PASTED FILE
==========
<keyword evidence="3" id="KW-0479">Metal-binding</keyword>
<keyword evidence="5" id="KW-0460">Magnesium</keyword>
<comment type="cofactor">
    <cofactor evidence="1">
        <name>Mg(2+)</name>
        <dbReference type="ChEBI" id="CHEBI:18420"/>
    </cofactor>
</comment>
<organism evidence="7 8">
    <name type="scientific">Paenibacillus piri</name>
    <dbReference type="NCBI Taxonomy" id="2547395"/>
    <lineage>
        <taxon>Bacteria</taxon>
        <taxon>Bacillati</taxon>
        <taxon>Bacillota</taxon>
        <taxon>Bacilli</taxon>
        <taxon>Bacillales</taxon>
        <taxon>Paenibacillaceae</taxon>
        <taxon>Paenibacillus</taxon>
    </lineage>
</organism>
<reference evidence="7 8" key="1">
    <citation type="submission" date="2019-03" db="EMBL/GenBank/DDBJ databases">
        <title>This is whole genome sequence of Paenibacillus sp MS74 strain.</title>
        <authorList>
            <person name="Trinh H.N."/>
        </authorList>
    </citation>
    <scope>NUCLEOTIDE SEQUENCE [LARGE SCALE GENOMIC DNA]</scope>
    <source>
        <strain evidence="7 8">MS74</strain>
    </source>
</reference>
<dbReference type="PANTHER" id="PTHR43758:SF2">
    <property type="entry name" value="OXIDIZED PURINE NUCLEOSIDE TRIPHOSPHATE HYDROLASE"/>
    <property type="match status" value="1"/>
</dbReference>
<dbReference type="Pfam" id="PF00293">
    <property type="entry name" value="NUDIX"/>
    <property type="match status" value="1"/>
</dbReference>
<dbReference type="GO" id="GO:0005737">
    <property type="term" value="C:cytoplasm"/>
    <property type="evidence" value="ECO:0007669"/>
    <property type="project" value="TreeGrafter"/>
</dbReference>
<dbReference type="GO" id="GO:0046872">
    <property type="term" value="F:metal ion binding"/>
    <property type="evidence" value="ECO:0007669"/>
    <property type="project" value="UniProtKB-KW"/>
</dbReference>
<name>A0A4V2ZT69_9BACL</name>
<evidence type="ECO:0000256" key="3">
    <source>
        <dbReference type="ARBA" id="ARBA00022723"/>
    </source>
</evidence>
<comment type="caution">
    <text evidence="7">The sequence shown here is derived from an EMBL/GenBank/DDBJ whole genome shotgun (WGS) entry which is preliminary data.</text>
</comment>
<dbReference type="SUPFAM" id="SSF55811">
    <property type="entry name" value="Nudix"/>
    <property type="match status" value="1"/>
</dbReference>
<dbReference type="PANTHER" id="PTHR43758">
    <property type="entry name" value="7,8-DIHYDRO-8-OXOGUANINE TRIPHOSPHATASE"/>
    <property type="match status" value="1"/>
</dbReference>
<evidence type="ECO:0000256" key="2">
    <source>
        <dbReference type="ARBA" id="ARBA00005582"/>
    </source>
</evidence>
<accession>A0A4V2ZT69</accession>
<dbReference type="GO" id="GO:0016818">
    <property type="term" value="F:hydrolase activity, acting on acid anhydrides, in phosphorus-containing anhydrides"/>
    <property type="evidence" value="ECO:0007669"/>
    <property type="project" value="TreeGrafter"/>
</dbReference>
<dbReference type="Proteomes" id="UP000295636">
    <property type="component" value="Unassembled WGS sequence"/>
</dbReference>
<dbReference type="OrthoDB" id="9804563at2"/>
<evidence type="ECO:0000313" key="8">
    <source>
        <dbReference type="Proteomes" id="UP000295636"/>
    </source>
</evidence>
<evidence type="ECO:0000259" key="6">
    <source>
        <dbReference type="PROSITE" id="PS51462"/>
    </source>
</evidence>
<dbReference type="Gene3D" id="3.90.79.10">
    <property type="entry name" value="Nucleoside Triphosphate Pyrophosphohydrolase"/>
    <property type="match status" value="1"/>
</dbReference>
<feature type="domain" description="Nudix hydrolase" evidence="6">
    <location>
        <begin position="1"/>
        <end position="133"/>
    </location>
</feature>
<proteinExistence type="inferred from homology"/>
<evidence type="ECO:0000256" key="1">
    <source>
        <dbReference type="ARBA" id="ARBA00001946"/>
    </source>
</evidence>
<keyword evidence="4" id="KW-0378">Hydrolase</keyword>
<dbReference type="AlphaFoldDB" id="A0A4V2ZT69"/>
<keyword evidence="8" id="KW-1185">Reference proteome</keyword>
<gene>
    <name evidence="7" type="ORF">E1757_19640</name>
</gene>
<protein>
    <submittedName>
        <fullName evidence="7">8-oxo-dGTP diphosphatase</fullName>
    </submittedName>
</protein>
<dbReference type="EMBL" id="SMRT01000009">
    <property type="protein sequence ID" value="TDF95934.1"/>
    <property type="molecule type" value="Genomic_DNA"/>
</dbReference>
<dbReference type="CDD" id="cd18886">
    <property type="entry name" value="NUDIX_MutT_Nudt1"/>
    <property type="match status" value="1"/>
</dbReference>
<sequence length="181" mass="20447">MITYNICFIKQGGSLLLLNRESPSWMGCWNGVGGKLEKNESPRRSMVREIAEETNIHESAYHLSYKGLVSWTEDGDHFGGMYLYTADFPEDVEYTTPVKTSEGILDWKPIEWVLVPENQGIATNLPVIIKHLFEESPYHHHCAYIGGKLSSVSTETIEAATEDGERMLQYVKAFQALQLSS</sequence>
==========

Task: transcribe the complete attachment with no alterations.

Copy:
<keyword evidence="3" id="KW-0479">Metal-binding</keyword>
<keyword evidence="5" id="KW-0460">Magnesium</keyword>
<comment type="cofactor">
    <cofactor evidence="1">
        <name>Mg(2+)</name>
        <dbReference type="ChEBI" id="CHEBI:18420"/>
    </cofactor>
</comment>
<organism evidence="7 8">
    <name type="scientific">Paenibacillus piri</name>
    <dbReference type="NCBI Taxonomy" id="2547395"/>
    <lineage>
        <taxon>Bacteria</taxon>
        <taxon>Bacillati</taxon>
        <taxon>Bacillota</taxon>
        <taxon>Bacilli</taxon>
        <taxon>Bacillales</taxon>
        <taxon>Paenibacillaceae</taxon>
        <taxon>Paenibacillus</taxon>
    </lineage>
</organism>
<reference evidence="7 8" key="1">
    <citation type="submission" date="2019-03" db="EMBL/GenBank/DDBJ databases">
        <title>This is whole genome sequence of Paenibacillus sp MS74 strain.</title>
        <authorList>
            <person name="Trinh H.N."/>
        </authorList>
    </citation>
    <scope>NUCLEOTIDE SEQUENCE [LARGE SCALE GENOMIC DNA]</scope>
    <source>
        <strain evidence="7 8">MS74</strain>
    </source>
</reference>
<dbReference type="PANTHER" id="PTHR43758:SF2">
    <property type="entry name" value="OXIDIZED PURINE NUCLEOSIDE TRIPHOSPHATE HYDROLASE"/>
    <property type="match status" value="1"/>
</dbReference>
<dbReference type="Pfam" id="PF00293">
    <property type="entry name" value="NUDIX"/>
    <property type="match status" value="1"/>
</dbReference>
<dbReference type="GO" id="GO:0005737">
    <property type="term" value="C:cytoplasm"/>
    <property type="evidence" value="ECO:0007669"/>
    <property type="project" value="TreeGrafter"/>
</dbReference>
<dbReference type="GO" id="GO:0046872">
    <property type="term" value="F:metal ion binding"/>
    <property type="evidence" value="ECO:0007669"/>
    <property type="project" value="UniProtKB-KW"/>
</dbReference>
<name>A0A4V2ZT69_9BACL</name>
<evidence type="ECO:0000256" key="3">
    <source>
        <dbReference type="ARBA" id="ARBA00022723"/>
    </source>
</evidence>
<comment type="caution">
    <text evidence="7">The sequence shown here is derived from an EMBL/GenBank/DDBJ whole genome shotgun (WGS) entry which is preliminary data.</text>
</comment>
<dbReference type="SUPFAM" id="SSF55811">
    <property type="entry name" value="Nudix"/>
    <property type="match status" value="1"/>
</dbReference>
<dbReference type="PANTHER" id="PTHR43758">
    <property type="entry name" value="7,8-DIHYDRO-8-OXOGUANINE TRIPHOSPHATASE"/>
    <property type="match status" value="1"/>
</dbReference>
<evidence type="ECO:0000256" key="2">
    <source>
        <dbReference type="ARBA" id="ARBA00005582"/>
    </source>
</evidence>
<accession>A0A4V2ZT69</accession>
<dbReference type="GO" id="GO:0016818">
    <property type="term" value="F:hydrolase activity, acting on acid anhydrides, in phosphorus-containing anhydrides"/>
    <property type="evidence" value="ECO:0007669"/>
    <property type="project" value="TreeGrafter"/>
</dbReference>
<dbReference type="Proteomes" id="UP000295636">
    <property type="component" value="Unassembled WGS sequence"/>
</dbReference>
<dbReference type="OrthoDB" id="9804563at2"/>
<evidence type="ECO:0000313" key="8">
    <source>
        <dbReference type="Proteomes" id="UP000295636"/>
    </source>
</evidence>
<evidence type="ECO:0000259" key="6">
    <source>
        <dbReference type="PROSITE" id="PS51462"/>
    </source>
</evidence>
<dbReference type="Gene3D" id="3.90.79.10">
    <property type="entry name" value="Nucleoside Triphosphate Pyrophosphohydrolase"/>
    <property type="match status" value="1"/>
</dbReference>
<feature type="domain" description="Nudix hydrolase" evidence="6">
    <location>
        <begin position="1"/>
        <end position="133"/>
    </location>
</feature>
<proteinExistence type="inferred from homology"/>
<evidence type="ECO:0000256" key="1">
    <source>
        <dbReference type="ARBA" id="ARBA00001946"/>
    </source>
</evidence>
<keyword evidence="4" id="KW-0378">Hydrolase</keyword>
<dbReference type="AlphaFoldDB" id="A0A4V2ZT69"/>
<keyword evidence="8" id="KW-1185">Reference proteome</keyword>
<gene>
    <name evidence="7" type="ORF">E1757_19640</name>
</gene>
<protein>
    <submittedName>
        <fullName evidence="7">8-oxo-dGTP diphosphatase</fullName>
    </submittedName>
</protein>
<dbReference type="EMBL" id="SMRT01000009">
    <property type="protein sequence ID" value="TDF95934.1"/>
    <property type="molecule type" value="Genomic_DNA"/>
</dbReference>
<dbReference type="CDD" id="cd18886">
    <property type="entry name" value="NUDIX_MutT_Nudt1"/>
    <property type="match status" value="1"/>
</dbReference>
<sequence length="181" mass="20447">MITYNICFIKQGGSLLLLNRESPSWMGCWNGVGGKLEKNESPRRSMVREIAEETNIHESAYHLSYKGLVSWTEDGDHFGGMYLYTADFPEDVEYTTPVKTSEGILDWKPIEWVLVPENQGIATNLPVIIKHLFEESPYHHHCAYIGGKLSSVSTETIEAATEDGERMLQYVKAFQALQLSS</sequence>